Nearly a month has passed since Saudi Arabia launched its first airstrike in the southern Yemeni town of Aden against Shi’a Al-Houthi rebels, turning Yemen into a no-fly zone. This has left many of Yemeni civilians abroad stuck between the struggle of returning home and affording the expenses of their lives abroad.
Despite their different views towards the airstrikes, Yemeni civilians in Egypt share a common struggle, demanding only to return to their homeland despite the unrest. Daily News Egypt spoke to a group of them.
Wearing his traditional Yemeni turban and attire, Abdrabbou A, a senior citizen from Marib, was sitting on the sidewalk in front of the Yemeni embassy in Cairo with a group of other Yemeni men. They were holding their passports and their copies of tickets seeking the embassy’s help to return to Yemen.
“I came here for treatment over a month ago, if I knew what was going to happen I would have preferred to die there instead of coming,” he said.
According to Abdrabbou, life in Egypt is very expensive. He added: “Everything here is expensive, I ran out of cash, food and water, spent a lot of money on the treatment.”
Abdrabbou is living with three other Yemeni families who are also stuck in Egypt. He said: “We are three families living in one apartment, sharing one bathroom, it’s a struggle for all of us.”
Speaking to a group of civilians in front of the embassy, some have been staying in Egypt for a longer time, others arrived just before the airstrike. The majority were coming to Egypt for treatment.
The airstrikes not only turned Yemen into a no-fly zone, but also all money transferrals were cancelled to and from Yemen. Moreover, no ships are allowed to cross through Saudi or Omani waters.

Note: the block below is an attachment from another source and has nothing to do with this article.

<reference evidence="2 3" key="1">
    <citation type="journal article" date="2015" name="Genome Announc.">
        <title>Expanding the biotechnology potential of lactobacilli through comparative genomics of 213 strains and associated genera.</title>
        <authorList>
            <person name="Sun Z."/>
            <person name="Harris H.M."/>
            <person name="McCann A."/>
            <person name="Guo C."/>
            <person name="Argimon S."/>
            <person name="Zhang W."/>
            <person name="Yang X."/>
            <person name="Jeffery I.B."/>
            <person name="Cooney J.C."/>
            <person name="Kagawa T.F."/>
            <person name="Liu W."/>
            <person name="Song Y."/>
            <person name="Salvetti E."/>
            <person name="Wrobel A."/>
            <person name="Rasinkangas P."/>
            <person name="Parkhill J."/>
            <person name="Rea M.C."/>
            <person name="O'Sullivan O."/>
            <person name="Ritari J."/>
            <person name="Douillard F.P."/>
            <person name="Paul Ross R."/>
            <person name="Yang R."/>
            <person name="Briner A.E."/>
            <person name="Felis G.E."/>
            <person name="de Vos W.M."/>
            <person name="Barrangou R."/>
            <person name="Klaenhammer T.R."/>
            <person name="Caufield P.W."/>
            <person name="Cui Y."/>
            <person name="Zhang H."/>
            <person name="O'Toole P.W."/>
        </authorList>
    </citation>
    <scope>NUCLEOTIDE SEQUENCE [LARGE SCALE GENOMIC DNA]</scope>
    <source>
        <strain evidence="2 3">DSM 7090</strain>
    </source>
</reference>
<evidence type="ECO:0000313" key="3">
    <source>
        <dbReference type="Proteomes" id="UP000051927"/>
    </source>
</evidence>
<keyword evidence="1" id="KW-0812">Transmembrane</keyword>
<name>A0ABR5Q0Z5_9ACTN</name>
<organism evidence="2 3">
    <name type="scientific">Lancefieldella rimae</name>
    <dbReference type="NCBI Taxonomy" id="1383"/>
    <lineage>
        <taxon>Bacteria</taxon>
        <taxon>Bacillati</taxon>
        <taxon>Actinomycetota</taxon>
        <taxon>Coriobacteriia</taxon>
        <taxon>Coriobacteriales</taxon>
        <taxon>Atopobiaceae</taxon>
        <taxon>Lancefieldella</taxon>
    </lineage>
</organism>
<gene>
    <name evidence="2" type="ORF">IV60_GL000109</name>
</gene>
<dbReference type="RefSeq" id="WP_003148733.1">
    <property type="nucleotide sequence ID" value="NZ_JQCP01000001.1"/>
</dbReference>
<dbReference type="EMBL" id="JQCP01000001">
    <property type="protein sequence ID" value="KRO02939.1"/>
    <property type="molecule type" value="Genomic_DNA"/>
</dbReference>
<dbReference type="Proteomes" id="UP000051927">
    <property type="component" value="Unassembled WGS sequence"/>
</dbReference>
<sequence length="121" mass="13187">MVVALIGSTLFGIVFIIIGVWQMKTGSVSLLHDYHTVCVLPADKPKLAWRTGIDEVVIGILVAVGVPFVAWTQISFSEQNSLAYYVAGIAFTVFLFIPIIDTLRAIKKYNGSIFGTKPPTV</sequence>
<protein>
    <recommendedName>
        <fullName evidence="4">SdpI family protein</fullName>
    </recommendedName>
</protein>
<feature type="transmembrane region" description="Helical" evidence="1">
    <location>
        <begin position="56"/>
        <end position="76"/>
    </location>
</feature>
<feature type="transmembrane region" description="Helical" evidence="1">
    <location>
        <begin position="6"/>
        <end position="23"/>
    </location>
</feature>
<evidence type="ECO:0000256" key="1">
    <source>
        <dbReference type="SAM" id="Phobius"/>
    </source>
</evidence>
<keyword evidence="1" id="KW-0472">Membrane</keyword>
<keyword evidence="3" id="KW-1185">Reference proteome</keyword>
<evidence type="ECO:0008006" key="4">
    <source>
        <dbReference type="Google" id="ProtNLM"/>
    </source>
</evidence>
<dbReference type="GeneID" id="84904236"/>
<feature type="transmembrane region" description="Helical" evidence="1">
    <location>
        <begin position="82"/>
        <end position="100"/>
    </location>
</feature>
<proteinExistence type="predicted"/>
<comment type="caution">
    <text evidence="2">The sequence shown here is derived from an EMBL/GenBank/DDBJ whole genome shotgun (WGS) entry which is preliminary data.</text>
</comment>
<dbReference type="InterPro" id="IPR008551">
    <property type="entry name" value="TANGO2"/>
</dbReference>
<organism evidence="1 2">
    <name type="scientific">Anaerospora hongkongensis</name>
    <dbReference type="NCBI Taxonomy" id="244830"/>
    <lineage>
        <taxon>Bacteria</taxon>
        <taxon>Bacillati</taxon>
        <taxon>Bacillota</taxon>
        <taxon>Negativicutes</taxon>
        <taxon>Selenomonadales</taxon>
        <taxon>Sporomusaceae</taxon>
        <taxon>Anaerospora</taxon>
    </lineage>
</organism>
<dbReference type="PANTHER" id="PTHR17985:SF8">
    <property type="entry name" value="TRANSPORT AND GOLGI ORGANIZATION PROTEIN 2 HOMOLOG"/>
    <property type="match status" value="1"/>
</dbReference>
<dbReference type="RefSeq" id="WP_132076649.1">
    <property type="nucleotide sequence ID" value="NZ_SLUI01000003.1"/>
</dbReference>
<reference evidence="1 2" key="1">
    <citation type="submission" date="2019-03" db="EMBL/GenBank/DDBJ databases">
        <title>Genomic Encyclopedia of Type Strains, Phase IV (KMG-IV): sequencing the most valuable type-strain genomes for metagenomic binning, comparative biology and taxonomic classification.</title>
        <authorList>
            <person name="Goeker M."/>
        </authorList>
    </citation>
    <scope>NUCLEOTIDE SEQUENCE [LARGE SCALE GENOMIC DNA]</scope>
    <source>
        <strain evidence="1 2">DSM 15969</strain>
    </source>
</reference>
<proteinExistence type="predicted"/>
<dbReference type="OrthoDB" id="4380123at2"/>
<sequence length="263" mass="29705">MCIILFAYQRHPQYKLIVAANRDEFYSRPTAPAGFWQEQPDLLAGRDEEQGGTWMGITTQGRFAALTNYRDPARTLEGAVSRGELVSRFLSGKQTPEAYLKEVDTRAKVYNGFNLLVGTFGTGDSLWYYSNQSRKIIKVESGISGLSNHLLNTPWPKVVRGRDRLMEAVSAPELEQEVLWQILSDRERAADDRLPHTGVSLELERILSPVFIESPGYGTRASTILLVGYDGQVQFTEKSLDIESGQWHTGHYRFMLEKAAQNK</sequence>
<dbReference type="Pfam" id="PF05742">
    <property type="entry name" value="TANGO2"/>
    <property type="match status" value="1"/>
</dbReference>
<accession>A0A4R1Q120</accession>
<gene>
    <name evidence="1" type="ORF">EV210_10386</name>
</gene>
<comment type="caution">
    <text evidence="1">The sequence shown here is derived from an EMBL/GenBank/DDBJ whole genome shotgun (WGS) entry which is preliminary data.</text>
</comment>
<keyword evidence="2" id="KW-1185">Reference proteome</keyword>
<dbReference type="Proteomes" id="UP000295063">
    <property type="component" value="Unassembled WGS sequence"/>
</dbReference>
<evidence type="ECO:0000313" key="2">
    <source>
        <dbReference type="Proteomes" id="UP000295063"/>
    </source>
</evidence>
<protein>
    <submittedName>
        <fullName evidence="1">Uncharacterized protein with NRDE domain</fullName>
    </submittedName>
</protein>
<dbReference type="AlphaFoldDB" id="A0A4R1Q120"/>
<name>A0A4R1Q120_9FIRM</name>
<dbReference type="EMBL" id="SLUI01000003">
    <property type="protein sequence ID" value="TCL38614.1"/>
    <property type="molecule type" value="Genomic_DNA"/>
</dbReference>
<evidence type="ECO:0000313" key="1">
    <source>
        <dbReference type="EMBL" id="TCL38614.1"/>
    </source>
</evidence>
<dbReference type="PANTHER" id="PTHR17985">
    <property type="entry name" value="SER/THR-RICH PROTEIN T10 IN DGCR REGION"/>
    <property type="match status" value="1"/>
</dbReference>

“Regardless of anything, the Yemeni ambassador is the official representative here of our country,” Abdrabbou said. “We demand from him, President Abdel Fattah Al-Sisi, and Saudi Arabia to open its border so we can go back to Yemen, or afford our expenses of living here.”
Unlike some of the civilians in Egypt who view the airstrikes as the main reason for their current status, other Yemenis from the southern part of the country explicitly support the airstrikes. They believe it would release the south from the alleged northern occupation. Nevertheless, both parties are still demanding their return to their homeland.
Antar A, a citizen from Hadhramaut, said: “We have been stuck here in front of the embassy for over 15 days without a solution.”
He added: “The embassy abandoned us, and the support they’re supposed to give us.”
According to Antar, some people volunteered to help them who he described as “people of good deeds”. He said: “We depend on Allah and ourselves, living here is so, so hard, but there are real endeavours from many people to help us.”
Despite the risk imposed on many civilians living there and or returning to Yemen, they all said they are not afraid to go back and die among their families.
A few others, however, have managed to afford a living in Egypt after becoming stuck. As soon as Mohamed G, a Yemeni journalist, who was passing through Cairo in transit for his trip back from Jordan to Yemen, the first airstrike was launched. He has found himself staying in an apartment with two others.
He said: “I believe the Yemeni embassy has not enough budget to give apartments to all the people here, and they cannot send them back; there is no flights allowed.”
“I might be living here in an apartment with only two of my countrymen, but there are many poor civilians who are suffering and facing worse conditions,” he added.
Back at the embassy, where many women, children and men are sitting waiting for the moment they can fly home, a citizen who has been in Egypt for two months for treatment said: “Our country is on the verge of collapsing, and I am not really expecting anything from the embassy.”